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Mairie de Vitré

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Sévigné-Nétumières townhouse

 

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Sévigné-Nétumières townhouse - JPEG - 40.1 kb
Sévigné-Nétumières townhouse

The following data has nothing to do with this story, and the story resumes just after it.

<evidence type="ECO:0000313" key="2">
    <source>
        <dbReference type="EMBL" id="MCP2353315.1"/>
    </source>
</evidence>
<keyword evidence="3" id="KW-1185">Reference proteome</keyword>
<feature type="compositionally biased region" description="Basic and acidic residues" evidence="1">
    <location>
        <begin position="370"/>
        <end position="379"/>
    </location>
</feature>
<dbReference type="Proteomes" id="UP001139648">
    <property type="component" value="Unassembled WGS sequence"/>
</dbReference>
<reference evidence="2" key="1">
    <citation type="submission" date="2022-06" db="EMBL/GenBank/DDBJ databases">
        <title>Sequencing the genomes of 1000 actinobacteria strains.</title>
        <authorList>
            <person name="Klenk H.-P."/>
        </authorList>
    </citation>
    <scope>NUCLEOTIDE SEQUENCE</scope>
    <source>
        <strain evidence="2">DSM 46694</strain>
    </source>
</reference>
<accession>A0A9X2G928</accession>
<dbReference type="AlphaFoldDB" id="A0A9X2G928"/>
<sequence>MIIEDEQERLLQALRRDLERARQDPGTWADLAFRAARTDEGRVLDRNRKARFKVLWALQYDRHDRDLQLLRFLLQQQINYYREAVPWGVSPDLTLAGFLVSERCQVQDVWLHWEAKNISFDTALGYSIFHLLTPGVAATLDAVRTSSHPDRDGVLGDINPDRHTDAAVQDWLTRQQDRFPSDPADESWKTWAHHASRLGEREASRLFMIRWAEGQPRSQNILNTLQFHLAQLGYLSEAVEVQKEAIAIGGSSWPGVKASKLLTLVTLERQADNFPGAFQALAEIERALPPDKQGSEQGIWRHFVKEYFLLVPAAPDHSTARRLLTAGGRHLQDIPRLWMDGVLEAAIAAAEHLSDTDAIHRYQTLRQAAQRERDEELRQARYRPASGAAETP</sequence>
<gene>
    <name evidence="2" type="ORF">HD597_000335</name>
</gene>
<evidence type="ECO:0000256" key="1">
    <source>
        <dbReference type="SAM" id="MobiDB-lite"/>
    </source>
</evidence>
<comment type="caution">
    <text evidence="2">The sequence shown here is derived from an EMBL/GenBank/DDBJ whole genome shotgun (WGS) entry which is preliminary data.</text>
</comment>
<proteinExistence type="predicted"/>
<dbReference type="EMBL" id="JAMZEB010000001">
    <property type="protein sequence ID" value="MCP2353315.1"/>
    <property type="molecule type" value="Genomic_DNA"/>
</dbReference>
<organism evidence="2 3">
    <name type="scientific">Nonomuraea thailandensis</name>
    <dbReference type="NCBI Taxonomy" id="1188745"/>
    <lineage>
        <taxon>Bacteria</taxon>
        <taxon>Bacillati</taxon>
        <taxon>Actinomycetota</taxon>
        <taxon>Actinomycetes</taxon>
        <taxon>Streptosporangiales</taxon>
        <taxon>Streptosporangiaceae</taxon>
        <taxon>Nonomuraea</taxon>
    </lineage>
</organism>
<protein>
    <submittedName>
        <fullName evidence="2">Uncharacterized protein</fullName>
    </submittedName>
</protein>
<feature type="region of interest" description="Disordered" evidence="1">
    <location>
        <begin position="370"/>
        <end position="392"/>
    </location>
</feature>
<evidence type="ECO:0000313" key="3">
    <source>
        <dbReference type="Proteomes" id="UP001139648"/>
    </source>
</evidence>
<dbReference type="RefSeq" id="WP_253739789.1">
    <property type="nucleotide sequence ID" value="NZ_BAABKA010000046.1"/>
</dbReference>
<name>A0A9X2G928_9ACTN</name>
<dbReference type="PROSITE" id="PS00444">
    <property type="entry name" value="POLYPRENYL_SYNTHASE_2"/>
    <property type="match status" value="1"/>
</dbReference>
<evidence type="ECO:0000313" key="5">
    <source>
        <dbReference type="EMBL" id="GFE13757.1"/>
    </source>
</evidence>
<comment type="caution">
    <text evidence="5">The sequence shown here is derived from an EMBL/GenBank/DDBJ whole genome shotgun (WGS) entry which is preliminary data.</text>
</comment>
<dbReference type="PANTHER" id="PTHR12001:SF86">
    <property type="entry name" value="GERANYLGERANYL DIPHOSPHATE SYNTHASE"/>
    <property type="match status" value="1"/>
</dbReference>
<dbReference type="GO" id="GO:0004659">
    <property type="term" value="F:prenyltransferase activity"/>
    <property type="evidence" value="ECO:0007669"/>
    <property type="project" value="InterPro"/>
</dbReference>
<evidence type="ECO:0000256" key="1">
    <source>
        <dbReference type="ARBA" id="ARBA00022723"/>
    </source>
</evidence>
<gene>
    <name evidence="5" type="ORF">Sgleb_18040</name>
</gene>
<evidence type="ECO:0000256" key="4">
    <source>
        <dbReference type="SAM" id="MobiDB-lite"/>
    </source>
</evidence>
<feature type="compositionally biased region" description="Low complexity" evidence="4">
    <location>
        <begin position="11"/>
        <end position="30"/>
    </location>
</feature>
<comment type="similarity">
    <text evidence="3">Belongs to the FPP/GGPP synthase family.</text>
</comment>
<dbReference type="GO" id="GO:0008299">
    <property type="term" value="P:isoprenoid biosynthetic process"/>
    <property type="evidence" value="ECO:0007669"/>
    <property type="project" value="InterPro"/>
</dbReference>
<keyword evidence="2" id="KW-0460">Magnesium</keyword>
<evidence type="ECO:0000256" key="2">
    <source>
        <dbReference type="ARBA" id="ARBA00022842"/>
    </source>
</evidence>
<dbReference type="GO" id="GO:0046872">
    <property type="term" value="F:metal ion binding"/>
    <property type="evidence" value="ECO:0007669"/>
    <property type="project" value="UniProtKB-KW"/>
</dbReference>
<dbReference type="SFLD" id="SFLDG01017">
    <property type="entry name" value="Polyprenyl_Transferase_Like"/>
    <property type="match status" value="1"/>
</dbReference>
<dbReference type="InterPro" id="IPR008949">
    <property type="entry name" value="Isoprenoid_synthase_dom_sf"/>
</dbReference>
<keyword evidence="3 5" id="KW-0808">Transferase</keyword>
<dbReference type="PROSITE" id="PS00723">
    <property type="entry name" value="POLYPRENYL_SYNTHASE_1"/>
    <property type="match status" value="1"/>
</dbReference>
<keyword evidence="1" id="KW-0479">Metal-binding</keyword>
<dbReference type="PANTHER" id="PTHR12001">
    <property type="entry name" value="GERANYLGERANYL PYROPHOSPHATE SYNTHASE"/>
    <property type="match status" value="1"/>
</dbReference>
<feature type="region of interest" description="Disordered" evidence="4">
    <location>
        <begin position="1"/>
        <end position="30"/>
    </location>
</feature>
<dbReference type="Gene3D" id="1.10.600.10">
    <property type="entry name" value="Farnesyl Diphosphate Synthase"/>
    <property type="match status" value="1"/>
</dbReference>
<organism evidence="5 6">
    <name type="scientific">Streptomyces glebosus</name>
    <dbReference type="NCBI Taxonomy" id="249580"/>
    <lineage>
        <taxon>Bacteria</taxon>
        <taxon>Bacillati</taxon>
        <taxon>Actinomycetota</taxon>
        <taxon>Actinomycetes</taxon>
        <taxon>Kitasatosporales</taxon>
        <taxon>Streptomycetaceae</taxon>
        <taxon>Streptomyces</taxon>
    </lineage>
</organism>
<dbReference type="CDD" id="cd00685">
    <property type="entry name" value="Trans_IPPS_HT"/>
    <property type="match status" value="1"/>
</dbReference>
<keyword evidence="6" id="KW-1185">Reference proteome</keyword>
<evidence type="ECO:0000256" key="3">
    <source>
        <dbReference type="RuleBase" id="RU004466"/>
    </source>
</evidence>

This building, erected by the Hay des Nétumières family, dates back to the first half of the 18th century. It is built on the same site as the residence owned by Madame de Sévigné in the 17th century, the ‘Hôtel de la Tour de Sévigné’, whose name is derived from a town-wall tower annexed to the house. This new 18th century residence was built on the town’s old south wall, used as foundations. The wall’s levelled tower became a terrace leading down to the French formal gardens adorning the town’s old moats to the south (both tower and moats have now disappeared). To the north, the courtyard entrance opens out onto the present-day Rue de Sévigné. This townhouse was therefore set between a courtyard and a garden, an architectural style that emerged in the 17th century in Paris, with architects such as Mansart and Le Vau. The simple façades are striped with bands that separate the floors, cornices, corner reinforcements and window frames, and are the only features made from cut stone. The walls are made from schist quarry-stone covered in a lime coating, as was frequently the case in Brittany (like at the Malouinières residence).